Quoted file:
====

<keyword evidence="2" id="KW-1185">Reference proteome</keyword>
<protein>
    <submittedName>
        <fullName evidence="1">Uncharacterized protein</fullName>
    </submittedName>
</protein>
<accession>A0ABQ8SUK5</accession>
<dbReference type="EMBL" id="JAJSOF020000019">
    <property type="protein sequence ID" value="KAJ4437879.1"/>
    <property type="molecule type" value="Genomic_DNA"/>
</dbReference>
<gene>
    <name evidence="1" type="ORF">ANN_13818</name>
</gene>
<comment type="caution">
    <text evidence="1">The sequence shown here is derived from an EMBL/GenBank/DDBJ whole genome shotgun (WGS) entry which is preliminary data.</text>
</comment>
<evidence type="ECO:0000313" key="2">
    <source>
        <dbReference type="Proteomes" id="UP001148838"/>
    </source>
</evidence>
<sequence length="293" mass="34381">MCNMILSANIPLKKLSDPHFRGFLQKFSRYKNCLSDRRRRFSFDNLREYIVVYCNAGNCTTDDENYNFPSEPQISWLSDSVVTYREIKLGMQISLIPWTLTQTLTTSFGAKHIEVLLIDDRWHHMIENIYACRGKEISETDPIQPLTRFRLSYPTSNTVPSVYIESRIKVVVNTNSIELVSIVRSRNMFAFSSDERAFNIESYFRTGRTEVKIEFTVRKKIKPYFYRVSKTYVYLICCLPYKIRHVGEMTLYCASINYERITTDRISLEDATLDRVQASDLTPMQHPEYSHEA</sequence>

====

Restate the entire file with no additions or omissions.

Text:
<keyword evidence="2" id="KW-1185">Reference proteome</keyword>
<protein>
    <submittedName>
        <fullName evidence="1">Uncharacterized protein</fullName>
    </submittedName>
</protein>
<accession>A0ABQ8SUK5</accession>
<dbReference type="EMBL" id="JAJSOF020000019">
    <property type="protein sequence ID" value="KAJ4437879.1"/>
    <property type="molecule type" value="Genomic_DNA"/>
</dbReference>
<gene>
    <name evidence="1" type="ORF">ANN_13818</name>
</gene>
<comment type="caution">
    <text evidence="1">The sequence shown here is derived from an EMBL/GenBank/DDBJ whole genome shotgun (WGS) entry which is preliminary data.</text>
</comment>
<evidence type="ECO:0000313" key="2">
    <source>
        <dbReference type="Proteomes" id="UP001148838"/>
    </source>
</evidence>
<sequence length="293" mass="34381">MCNMILSANIPLKKLSDPHFRGFLQKFSRYKNCLSDRRRRFSFDNLREYIVVYCNAGNCTTDDENYNFPSEPQISWLSDSVVTYREIKLGMQISLIPWTLTQTLTTSFGAKHIEVLLIDDRWHHMIENIYACRGKEISETDPIQPLTRFRLSYPTSNTVPSVYIESRIKVVVNTNSIELVSIVRSRNMFAFSSDERAFNIESYFRTGRTEVKIEFTVRKKIKPYFYRVSKTYVYLICCLPYKIRHVGEMTLYCASINYERITTDRISLEDATLDRVQASDLTPMQHPEYSHEA</sequence>